Asperger’s Syndrome is an Autistic Spectrum Disorder. Relatively uncommon compared to ADHD, it is nevertheless a serious mental condition that affects many people worldwide.
People with Asperger’s syndrome face impaired communication and motor skill development. At a young age, they may be slow to walk or ride a bike. As a child with Asperger’s Syndrome grows, he or she will have a more difficult time understanding nonliteral meanings, such as slangs or implied meanings. Children with Asperger’s Syndrome also have a difficult time understanding the rules of conversation, and may dominate conversations with their thoughts and interests without considering the other side.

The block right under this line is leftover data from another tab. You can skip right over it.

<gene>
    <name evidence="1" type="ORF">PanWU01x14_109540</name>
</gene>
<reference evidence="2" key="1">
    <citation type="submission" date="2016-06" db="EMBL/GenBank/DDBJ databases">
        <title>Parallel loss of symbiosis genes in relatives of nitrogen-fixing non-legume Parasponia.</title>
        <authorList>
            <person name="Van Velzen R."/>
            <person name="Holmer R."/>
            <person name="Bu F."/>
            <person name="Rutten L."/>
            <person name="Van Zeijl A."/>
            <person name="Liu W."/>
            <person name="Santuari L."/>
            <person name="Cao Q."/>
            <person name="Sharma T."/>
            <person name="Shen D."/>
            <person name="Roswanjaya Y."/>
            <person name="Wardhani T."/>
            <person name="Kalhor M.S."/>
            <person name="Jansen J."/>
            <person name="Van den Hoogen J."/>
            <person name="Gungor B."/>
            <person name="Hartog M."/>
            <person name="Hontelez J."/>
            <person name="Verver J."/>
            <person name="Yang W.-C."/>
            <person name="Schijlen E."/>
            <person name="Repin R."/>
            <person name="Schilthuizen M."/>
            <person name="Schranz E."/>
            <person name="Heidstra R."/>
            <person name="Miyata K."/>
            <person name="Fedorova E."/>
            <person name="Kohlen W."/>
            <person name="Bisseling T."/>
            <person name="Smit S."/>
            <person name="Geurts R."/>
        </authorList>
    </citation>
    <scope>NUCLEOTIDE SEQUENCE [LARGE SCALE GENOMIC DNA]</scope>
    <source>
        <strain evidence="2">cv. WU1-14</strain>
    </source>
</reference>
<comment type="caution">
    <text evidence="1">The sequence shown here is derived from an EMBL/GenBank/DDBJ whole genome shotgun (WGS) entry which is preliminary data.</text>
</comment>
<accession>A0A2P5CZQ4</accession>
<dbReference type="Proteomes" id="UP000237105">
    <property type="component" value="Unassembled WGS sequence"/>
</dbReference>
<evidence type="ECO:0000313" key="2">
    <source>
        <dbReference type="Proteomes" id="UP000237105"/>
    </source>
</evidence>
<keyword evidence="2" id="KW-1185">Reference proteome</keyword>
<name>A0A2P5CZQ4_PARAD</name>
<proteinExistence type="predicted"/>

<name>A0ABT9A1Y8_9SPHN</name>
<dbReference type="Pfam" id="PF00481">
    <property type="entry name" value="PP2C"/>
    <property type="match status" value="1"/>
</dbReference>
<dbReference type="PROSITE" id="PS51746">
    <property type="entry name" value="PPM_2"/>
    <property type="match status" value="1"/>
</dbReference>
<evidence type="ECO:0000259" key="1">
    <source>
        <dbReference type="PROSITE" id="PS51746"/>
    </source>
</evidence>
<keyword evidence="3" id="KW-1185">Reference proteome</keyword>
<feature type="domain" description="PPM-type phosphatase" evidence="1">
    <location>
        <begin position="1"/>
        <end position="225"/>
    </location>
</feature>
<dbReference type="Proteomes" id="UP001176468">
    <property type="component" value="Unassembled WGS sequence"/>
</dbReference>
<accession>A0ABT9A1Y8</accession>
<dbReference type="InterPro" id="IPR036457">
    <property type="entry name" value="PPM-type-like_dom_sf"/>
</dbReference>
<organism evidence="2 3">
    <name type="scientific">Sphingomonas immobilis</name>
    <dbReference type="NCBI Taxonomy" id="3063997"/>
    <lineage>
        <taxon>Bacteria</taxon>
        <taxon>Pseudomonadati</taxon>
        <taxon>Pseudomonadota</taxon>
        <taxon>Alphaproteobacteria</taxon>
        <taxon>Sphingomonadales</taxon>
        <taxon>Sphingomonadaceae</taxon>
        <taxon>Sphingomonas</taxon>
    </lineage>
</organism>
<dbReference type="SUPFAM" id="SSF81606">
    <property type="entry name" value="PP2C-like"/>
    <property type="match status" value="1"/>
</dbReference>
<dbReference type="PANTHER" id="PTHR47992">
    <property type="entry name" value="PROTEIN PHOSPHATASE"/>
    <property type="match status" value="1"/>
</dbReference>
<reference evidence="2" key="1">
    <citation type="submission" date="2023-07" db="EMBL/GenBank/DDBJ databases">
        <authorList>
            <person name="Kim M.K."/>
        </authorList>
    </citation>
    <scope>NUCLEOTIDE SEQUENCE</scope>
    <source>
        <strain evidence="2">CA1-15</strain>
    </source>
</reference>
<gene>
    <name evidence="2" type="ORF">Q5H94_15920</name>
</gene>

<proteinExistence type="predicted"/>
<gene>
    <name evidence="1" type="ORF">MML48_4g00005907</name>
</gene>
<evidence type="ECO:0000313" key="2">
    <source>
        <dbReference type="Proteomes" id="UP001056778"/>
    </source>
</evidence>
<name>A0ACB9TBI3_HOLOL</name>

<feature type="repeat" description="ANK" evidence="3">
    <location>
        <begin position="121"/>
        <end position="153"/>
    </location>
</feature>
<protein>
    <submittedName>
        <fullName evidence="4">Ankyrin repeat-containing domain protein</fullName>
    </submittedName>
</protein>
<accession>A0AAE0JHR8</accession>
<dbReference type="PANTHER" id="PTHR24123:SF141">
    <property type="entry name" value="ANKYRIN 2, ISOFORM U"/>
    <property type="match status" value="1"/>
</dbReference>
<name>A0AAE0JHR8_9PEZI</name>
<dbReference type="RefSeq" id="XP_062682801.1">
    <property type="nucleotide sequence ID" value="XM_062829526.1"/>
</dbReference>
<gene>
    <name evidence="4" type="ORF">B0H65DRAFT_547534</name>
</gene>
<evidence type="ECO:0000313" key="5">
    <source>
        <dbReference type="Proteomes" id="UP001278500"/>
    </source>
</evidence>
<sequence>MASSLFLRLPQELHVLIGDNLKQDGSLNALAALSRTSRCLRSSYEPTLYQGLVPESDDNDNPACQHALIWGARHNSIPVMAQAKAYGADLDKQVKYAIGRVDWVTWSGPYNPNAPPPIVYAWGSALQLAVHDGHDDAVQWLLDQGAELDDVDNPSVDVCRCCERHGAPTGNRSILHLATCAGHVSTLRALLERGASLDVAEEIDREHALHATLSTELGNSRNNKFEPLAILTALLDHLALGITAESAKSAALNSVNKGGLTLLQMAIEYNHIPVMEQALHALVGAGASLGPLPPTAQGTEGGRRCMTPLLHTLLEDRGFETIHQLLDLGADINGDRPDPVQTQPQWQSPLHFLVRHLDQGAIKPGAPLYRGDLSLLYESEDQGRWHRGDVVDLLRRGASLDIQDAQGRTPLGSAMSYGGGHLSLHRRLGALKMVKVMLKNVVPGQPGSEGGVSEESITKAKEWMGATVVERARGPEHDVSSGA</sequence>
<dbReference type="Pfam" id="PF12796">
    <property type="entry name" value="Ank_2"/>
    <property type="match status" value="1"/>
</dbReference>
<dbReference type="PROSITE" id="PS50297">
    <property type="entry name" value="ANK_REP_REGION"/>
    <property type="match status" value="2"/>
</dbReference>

Children and adults with ADHD are more aware of the other side’s interests, even if they may interrupt out of impulse. They are generally socially aware and have less trouble interacting with their peers. The hyperactive subtype of ADHD can make things a bit more difficult, however, for a child who acts out aggressively.
Children with Autistic Spectrum Disorders including Asperger’s syndrome are often misdiagnosed as having ADHD. Look for a lack of inflection in a child’s voice, and severe difficulty in social situations as identifying signs of autism or Asperger’s.